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Coaching skills for recovery a decade of providing coaching skills for recovery training at a healthcare NHS foundation trust

Helen Kathryn Cyrus (Nottinghamshire Healthcare NHS Foundation Trust,Nottingham, UK)

Mental Health and Social Inclusion

ISSN: 2042-8308

Article publication date: 29 March 2021

Issue publication date: 8 June 2021




Overview of coaching for recovery. The paper aims to show an overview of work that was carried out over 11 years with groups of mental health and physical staff. As the facilitator who had run this course for the duration in Nottingham, this was an excellent opportunity to be at the forefront of a brand new project.


The introduction of the skills are taught over two consecutive days followed by a further day a month later. The idea of coaching is to be enabled to find the answers in themselves by the use of powerful questions and using the technique of the grow model, combined with practice enables the brain to come up with its own answers. Using rapport and enabling effective communication to deliver the outcome.


Evidence from staff/clients and the purpose of the paper shows that when you step back it allows the individual patients/staff to allow the brain to process to create to come up with their solutions, which then helps them to buy into the process and creates ownership.

Research limitations/implications

The evidence suggests that the approach that was there prior to the course was very much a clinical approach to working with clients and treating the person, administering medication and not focussing on the inner person or personal recovery. The staff review has shown that in the clinical context change is happening from the inside out.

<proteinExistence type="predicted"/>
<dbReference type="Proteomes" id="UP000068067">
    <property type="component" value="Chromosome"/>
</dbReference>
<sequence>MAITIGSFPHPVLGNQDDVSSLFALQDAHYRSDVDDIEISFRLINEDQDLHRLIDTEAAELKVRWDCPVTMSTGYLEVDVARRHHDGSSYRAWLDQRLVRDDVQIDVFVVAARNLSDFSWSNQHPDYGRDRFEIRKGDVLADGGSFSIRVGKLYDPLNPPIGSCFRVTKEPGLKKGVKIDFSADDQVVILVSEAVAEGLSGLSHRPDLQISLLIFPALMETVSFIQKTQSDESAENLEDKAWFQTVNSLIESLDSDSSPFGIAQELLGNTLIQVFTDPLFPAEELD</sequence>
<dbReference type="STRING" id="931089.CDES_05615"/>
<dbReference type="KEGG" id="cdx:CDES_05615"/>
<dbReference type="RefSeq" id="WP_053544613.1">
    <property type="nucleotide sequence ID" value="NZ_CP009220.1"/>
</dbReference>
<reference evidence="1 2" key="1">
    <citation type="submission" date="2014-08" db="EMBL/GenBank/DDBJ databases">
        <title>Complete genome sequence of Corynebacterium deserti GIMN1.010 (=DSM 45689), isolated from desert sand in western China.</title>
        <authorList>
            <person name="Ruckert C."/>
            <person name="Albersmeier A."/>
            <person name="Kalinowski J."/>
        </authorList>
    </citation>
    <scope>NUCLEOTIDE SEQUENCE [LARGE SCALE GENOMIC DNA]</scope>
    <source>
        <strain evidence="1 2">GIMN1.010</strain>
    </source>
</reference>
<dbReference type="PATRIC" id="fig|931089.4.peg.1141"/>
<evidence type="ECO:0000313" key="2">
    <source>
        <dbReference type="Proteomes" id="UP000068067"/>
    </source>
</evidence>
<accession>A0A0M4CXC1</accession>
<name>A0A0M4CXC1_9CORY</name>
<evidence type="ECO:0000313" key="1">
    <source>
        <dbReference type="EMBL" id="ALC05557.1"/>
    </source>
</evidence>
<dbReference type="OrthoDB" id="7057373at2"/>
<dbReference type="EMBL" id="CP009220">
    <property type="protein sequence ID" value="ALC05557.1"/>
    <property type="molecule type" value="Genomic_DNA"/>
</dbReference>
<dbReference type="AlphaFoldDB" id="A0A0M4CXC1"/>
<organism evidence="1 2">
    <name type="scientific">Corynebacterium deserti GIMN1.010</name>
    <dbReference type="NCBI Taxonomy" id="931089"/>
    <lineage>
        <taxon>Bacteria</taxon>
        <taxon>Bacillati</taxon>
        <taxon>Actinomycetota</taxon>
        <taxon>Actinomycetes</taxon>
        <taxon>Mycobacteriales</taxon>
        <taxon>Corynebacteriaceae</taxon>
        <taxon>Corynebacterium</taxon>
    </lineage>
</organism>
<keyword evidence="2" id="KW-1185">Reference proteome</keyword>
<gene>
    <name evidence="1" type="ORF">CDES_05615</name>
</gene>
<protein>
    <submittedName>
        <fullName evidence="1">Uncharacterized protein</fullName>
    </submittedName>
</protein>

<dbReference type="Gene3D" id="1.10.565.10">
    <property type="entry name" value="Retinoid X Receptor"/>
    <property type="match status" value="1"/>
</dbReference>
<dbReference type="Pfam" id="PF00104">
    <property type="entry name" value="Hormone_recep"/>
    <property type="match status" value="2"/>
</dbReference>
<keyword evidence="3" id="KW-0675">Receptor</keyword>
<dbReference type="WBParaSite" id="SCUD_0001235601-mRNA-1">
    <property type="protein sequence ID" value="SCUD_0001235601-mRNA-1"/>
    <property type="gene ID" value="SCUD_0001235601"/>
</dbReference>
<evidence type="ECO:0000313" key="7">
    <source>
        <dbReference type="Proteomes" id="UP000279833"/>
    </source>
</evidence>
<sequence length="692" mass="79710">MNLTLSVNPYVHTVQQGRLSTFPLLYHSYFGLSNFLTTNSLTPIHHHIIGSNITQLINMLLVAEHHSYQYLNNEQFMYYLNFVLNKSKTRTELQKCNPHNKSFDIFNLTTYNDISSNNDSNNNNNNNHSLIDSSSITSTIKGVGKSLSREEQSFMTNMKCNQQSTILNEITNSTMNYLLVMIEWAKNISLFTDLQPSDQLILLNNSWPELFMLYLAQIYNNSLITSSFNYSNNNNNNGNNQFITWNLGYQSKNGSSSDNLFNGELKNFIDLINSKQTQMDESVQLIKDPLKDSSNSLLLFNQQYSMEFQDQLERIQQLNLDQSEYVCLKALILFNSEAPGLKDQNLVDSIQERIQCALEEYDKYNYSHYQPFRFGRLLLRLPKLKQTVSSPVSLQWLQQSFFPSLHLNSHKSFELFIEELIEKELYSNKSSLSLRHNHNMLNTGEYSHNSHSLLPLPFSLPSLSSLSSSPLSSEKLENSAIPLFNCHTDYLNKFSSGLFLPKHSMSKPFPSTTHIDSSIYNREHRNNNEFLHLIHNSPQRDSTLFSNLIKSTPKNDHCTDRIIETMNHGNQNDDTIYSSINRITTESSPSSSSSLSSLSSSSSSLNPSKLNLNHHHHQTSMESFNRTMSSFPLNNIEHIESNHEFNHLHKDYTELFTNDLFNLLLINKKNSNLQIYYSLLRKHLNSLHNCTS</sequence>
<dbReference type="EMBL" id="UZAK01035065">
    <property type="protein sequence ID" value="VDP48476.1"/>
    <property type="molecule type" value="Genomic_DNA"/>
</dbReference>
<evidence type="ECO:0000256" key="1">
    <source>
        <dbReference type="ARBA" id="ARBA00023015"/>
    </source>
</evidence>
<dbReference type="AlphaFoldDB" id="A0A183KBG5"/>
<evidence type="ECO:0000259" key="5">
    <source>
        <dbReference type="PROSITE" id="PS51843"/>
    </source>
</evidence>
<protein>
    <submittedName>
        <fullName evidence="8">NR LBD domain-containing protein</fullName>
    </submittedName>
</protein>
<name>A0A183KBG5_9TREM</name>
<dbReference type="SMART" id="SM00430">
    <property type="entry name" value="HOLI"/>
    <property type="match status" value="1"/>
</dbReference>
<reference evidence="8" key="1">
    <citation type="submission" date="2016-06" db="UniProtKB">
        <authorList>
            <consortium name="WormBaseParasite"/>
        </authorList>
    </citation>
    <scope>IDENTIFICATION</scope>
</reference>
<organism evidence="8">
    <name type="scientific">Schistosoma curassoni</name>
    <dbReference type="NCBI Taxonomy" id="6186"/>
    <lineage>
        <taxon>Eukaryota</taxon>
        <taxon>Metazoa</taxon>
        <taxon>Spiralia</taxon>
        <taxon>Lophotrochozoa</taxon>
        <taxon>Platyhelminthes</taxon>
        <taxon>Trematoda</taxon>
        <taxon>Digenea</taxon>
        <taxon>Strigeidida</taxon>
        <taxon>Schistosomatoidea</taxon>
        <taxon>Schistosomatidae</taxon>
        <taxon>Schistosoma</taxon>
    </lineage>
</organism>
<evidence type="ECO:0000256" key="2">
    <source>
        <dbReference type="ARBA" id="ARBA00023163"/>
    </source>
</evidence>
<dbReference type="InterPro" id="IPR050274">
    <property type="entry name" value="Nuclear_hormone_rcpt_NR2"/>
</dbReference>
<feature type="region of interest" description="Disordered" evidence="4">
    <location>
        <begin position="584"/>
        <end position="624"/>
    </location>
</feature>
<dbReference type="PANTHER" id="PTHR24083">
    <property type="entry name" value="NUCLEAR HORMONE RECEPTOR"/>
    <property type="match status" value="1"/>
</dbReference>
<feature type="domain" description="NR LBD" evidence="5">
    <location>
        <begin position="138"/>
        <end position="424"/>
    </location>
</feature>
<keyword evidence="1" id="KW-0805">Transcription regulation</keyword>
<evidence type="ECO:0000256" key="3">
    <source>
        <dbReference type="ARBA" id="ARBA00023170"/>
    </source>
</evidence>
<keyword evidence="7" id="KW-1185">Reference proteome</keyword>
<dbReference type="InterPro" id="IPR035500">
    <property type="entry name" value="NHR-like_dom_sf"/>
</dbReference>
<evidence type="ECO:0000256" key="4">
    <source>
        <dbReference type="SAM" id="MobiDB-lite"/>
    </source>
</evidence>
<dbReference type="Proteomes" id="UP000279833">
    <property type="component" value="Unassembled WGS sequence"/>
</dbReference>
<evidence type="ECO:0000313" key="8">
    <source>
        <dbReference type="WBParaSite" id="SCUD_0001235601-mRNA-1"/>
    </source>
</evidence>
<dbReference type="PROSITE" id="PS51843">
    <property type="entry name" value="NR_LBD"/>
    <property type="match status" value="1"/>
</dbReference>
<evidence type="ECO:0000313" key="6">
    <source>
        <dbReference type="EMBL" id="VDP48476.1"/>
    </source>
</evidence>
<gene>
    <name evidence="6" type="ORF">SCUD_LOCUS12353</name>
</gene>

Practical implications

“Helps change culture”; “change of work practice”; “it changed staff focus – not so prescriptive”; “powerful questions let clients come to their own conclusions”; “coaching gives the ability to find half full. Helps to offer reassurance and to find one spark of hope”.

Social implications

This has shown that the approach is now person-centred/holistic. This has been the “difference that has made the difference”. When this paper looks at the issues from a different angle in this case a coaching approach, applying technique, knowledge and powerful questions the results have changed. The same clients, same staff and same problems but with the use of a different approach, there is the evidence of a different outcome, which speaks for itself. The coaching method is more facilitative, therefore it illicit’s a different response, and therefore, result.


The results/evidence starts with the individual attending and their commitment to the process over the two-day course. Then going away for the four weeks/six for managers and a commitment again to practice. Returning to share the impact if any with the group. This, in turn, helps to inspire and gain motivation from the feedback to go back to work invigorated to keep going.



Cyrus, H.K. (2021), "Coaching skills for recovery a decade of providing coaching skills for recovery training at a healthcare NHS foundation trust", Mental Health and Social Inclusion, Vol. 25 No. 2, pp. 183-194.



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